Best Answer superprismatic, 25 February 2014 - 09:47 PM

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Guest Message by DevFuse

Started by BMAD, Feb 25 2014 05:43 PM

Best Answer superprismatic, 25 February 2014 - 09:47 PM

Spoiler for a simulation of a billion trials

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7 replies to this topic

Posted 25 February 2014 - 05:43 PM

At a movie theater, the manager announces that a free ticket will be given to the first person in line whose birthday is the same as someone in line who has already bought a ticket. You have the option of getting in line at any time. Assuming that you don't know anyone else's birthday, and that birthdays are uniformly distributed throughout a 365 day year, what position in line gives you the best chance of being the first duplicate birthday?

Posted 25 February 2014 - 06:59 PM

Spoiler for First thoughts

*Vidi vici veni.*

Posted 25 February 2014 - 09:47 PM Best Answer

Spoiler for a simulation of a billion trials

Posted 25 February 2014 - 11:51 PM

Spoiler for doing the math

Posted 26 February 2014 - 02:03 AM

Spoiler for doing the math

Nice analysis! I wish I had thought of that.

Posted 26 February 2014 - 11:32 AM

Spoiler for doing the mathNice analysis! I wish I had thought of that.

Spoiler for Agree, nice analysis

*Vidi vici veni.*

Posted 26 February 2014 - 08:32 PM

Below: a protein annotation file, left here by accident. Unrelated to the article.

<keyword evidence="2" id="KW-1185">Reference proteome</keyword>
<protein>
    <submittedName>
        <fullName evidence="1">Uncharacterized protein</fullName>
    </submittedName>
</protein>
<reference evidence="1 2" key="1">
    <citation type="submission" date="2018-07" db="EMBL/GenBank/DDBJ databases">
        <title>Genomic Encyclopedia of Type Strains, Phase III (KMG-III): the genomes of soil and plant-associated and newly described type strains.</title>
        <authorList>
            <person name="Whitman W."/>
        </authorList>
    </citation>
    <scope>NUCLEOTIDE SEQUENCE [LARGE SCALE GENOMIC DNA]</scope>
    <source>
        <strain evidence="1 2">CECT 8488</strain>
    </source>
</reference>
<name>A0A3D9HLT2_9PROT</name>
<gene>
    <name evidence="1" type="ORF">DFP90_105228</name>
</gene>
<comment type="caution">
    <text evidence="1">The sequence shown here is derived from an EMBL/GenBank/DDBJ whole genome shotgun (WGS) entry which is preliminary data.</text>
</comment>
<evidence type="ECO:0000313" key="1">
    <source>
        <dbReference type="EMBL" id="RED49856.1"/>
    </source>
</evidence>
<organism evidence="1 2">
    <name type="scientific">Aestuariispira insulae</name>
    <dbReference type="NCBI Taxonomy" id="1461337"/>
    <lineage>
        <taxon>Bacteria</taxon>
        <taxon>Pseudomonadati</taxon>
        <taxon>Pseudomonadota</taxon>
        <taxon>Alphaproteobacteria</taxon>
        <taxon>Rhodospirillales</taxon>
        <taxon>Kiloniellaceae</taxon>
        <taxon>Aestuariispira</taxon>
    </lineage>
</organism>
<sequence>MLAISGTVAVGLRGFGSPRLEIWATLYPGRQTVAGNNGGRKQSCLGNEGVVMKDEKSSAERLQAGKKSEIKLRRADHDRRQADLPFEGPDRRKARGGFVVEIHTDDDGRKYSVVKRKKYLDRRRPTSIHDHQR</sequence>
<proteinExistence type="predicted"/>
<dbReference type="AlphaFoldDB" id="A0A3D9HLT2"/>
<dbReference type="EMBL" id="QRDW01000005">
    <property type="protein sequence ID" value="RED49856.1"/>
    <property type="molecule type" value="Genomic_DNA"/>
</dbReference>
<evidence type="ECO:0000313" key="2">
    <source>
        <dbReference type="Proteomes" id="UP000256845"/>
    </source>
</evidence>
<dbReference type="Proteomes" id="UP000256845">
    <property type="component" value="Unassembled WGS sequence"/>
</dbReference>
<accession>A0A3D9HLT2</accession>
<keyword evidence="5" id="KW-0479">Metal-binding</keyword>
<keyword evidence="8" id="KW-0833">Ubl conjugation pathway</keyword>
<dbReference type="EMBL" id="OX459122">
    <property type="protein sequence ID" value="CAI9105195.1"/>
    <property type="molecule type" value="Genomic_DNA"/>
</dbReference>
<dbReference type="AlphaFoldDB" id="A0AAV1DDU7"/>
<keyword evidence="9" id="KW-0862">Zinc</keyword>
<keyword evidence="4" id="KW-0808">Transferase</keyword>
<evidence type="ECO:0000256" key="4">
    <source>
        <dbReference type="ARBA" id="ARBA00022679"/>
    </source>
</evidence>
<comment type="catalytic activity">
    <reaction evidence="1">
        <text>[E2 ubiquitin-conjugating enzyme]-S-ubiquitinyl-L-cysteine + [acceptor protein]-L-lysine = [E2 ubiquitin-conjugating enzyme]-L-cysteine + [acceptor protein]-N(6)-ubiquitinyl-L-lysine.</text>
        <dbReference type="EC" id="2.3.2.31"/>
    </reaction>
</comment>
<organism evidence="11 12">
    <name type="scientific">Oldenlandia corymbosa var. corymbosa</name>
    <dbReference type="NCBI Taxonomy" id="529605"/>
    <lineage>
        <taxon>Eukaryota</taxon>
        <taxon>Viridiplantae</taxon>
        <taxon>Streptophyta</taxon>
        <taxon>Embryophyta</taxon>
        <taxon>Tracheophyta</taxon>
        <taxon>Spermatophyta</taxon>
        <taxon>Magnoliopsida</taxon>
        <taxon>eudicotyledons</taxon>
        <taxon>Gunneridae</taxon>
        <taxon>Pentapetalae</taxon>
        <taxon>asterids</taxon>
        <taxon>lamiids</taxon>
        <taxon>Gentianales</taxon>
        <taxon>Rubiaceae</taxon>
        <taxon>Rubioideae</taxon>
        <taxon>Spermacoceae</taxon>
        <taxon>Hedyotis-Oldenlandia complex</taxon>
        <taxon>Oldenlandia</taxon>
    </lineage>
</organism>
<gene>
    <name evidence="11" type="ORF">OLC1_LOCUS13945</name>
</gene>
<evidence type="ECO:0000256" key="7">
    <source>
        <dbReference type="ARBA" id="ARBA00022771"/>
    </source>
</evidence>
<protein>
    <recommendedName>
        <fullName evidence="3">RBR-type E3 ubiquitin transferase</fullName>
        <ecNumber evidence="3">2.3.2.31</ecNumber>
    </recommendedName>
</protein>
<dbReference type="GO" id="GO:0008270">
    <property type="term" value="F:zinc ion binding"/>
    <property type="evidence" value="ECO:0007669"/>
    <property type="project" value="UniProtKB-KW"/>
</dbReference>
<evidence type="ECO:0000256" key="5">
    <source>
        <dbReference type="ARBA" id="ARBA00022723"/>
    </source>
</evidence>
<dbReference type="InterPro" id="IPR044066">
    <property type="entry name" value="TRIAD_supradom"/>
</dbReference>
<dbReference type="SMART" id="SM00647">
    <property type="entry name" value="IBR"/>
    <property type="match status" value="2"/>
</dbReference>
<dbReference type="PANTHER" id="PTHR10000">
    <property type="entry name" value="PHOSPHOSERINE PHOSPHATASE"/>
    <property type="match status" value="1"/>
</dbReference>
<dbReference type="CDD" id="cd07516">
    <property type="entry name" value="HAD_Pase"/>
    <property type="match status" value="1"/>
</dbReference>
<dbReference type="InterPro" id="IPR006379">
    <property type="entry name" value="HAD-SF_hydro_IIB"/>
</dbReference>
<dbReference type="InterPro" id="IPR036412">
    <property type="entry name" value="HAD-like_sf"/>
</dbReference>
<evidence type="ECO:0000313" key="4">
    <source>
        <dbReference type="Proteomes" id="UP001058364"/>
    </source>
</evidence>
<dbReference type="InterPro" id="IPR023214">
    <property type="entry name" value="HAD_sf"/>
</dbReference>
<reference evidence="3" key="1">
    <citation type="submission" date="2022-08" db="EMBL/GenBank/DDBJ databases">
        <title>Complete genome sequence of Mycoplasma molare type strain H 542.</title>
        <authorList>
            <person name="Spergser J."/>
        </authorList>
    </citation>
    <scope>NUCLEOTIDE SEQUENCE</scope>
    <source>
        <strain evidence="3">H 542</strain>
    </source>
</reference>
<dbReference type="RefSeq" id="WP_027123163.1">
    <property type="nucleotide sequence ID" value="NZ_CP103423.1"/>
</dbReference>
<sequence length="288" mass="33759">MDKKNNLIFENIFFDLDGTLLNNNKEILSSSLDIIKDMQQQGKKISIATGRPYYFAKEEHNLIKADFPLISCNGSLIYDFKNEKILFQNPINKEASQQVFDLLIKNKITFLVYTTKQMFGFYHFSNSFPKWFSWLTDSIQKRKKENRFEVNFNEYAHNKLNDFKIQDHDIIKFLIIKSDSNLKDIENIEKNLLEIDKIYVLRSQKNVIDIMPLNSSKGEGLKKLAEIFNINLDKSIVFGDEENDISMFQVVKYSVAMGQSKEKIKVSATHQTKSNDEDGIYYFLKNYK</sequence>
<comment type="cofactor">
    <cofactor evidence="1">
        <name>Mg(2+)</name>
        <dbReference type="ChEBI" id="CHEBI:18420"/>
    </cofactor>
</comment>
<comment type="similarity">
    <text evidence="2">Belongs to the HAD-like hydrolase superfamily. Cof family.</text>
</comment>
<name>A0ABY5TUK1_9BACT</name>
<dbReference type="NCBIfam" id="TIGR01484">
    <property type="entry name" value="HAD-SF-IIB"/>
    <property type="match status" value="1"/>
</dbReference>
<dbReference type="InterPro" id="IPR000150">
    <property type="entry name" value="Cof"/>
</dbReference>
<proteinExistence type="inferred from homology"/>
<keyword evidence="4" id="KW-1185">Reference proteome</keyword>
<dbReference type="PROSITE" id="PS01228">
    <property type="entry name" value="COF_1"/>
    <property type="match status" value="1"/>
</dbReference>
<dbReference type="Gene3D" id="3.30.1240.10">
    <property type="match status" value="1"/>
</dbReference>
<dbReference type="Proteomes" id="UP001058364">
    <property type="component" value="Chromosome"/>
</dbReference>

Spoiler for doing the mathNice analysis! I wish I had thought of that.

Spoiler for Agree, nice analysis

The method I used is very similar to differentiation. Differentiation also compares f(x) to some nearby value f(x+h), in order to tell whether the function is growing or declining. However, this particular function is only defined for integers, so it's not differentiable unless we first extend it in some way.

Posted 27 February 2014 - 10:48 AM

Right ... it's "discrete" differentiation.

And that permits a (nice) direct calculation as opposed to simulation.

I simulated the average first-duplicate position and got the kind-of well-known 23.

I am modifying the program now to show the median value.

The distribution is skewed, so the mean is slightly larger.

And, I guess, the median must be the point of greatest slope of the cumulative probability.

*Vidi vici veni.*

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